It’s hard to believe the NWSL would say no if a good ownership group comes along. Right now, there is none on the horizon. But Union president Tim McDermott said the team’s work with Gotham has sparked serious internal conversations about what’s possible.
“It’s certainly on our radar, and been on our radar for the past few years,” McDermott said. “We’re having conversations with folks at the NWSL league office, we’re trying to get an assessment of the overall market interest.”
McDermott said the Union would need to expand their practice facilities to accommodate an NWSL team, and the front office is studying how to do so.
“It’s definitely something that we are bullish on, it’s something we are very tuned into,” he said. “We’ll continue to study it and see what the corporate interest is, see what the fan interest is, and make sure that we have all the appropriate facilities that would be necessary to do this in the right way.”
» READ MORE: Why Philadelphia should remain an NWSL expansion contender
Believe it or not, hockey might be where a Philly pro team is closest to fruition. While the WNBA and NWSL’s next expansion teams likely won’t start until 2024, the Professional Women’s Hockey Players Association’s planned new six-team league could have a team here next year.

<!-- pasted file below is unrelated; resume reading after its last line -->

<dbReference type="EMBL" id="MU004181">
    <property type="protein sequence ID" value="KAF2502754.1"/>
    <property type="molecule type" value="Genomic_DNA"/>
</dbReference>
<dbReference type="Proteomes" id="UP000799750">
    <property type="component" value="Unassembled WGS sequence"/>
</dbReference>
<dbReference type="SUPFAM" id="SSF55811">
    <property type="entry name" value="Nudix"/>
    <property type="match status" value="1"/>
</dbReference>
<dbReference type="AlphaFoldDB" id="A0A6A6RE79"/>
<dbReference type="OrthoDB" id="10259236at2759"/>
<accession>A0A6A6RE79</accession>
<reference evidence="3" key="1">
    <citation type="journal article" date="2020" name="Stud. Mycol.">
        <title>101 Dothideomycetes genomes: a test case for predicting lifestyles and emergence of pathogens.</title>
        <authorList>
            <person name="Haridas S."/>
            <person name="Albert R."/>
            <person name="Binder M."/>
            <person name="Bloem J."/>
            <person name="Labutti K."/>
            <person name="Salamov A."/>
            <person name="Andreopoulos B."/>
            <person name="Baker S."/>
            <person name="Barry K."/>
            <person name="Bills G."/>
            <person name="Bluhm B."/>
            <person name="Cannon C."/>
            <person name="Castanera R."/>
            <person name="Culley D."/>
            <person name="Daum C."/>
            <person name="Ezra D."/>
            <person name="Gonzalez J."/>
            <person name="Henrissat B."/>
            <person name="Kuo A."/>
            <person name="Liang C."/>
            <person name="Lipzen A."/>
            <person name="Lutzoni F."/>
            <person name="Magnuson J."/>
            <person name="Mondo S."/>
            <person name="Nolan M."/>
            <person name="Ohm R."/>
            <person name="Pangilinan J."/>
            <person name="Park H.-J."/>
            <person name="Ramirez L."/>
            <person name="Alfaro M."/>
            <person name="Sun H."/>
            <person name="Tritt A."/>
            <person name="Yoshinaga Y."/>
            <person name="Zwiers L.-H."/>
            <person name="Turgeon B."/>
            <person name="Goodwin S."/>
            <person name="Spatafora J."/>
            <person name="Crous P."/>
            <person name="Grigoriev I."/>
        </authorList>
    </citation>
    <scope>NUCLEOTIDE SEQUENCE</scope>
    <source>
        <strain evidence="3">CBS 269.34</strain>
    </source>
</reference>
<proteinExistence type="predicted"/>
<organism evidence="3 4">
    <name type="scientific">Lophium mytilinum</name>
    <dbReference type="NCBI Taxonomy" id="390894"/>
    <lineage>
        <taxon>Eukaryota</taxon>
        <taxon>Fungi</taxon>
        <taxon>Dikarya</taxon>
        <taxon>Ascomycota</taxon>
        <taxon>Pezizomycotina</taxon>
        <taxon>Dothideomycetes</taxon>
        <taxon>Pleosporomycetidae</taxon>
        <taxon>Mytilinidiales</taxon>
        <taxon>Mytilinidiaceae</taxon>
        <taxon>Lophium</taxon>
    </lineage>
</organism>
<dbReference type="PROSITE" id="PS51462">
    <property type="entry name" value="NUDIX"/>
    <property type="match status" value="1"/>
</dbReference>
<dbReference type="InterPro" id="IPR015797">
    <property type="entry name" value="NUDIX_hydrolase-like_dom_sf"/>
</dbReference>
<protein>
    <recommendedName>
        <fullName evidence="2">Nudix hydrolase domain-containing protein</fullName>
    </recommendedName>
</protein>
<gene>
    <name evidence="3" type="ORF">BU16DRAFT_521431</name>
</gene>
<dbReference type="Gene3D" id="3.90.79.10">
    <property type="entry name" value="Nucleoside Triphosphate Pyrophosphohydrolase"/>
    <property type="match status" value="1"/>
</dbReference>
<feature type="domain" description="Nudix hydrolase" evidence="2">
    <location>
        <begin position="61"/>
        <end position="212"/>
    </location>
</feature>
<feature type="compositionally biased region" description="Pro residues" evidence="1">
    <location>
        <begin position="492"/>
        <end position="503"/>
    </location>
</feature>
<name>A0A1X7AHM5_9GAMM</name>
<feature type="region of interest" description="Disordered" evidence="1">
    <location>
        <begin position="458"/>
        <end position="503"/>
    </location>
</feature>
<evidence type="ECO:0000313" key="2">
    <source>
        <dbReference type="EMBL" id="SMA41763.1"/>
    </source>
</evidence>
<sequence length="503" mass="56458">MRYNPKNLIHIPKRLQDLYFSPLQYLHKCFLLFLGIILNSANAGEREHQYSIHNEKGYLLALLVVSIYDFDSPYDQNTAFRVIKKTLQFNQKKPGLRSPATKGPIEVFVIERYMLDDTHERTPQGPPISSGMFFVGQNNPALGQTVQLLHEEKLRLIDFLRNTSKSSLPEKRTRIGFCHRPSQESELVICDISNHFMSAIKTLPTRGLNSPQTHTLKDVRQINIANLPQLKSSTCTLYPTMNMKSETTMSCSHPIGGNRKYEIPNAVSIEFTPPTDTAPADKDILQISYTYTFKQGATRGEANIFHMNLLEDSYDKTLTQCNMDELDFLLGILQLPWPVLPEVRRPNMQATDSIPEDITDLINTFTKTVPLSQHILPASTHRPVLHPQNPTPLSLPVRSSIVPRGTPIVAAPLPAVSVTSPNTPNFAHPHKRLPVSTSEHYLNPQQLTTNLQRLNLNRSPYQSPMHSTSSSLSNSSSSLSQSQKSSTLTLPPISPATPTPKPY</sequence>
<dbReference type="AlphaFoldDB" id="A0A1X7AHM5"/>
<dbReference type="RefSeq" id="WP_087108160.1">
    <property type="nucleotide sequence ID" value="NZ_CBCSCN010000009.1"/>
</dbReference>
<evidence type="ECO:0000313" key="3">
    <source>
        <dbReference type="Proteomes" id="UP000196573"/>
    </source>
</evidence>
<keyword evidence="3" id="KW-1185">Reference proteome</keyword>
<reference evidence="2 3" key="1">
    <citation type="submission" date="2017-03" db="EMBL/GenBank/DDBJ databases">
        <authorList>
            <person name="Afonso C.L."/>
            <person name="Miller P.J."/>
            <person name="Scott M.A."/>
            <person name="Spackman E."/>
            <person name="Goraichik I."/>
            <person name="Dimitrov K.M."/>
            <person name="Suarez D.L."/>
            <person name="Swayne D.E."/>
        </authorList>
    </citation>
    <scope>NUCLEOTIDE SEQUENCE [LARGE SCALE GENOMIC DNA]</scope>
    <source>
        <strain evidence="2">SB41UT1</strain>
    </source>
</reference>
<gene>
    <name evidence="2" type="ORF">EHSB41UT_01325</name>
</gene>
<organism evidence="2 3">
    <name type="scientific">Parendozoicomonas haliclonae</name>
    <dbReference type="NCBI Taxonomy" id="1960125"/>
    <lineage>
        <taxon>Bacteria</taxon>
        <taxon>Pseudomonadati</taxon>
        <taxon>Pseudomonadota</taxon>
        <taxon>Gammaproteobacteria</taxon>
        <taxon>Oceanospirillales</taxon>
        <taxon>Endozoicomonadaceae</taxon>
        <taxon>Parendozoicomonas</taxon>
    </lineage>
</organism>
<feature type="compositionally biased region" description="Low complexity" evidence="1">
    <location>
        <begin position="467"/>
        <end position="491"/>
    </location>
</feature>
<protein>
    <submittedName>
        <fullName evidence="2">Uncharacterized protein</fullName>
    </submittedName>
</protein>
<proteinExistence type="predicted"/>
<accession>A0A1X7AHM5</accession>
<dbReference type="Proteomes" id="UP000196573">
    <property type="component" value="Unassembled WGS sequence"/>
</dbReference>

“We’re in direct contact with the PWHPA about their plans, including the possibility of bringing a team to Philly,” Camillo said. “We’re actively evaluating what makes the most sense for us, for the sport, and for the city. … We definitely see it as an investment in growing the game.”
The PWHPA is stacked with players from the U.S. and Canadian Olympic teams. It exists right now as the Dream Gap Tour, a barnstorming circuit that plays games at arenas around the country. In March 2020, just before the pandemic, they played at the Flyers’ Skate Zone in Voorhees.
“If all goes as we hope, there would be a professional women’s hockey league in the 2023 season unlike anything we’ve ever seen,” said PWHPA chairperson Jayna Hefford, a former Canadian star player who won four straight Olympic gold medals from 2002-14. “Philadelphia is a city of knowledgeable and passionate hockey fans. We believe it could be a fantastic market for a professional women’s hockey team.”
Hefford also said the Flyers “have been incredibly supportive of the PWHPA mission,” and Philadelphia “produced really positive results in our market demand analysis.”
» READ MORE: This year’s Women’s Frozen Four at Penn State was the latest sign of progress for women’s hockey in Pennsylvania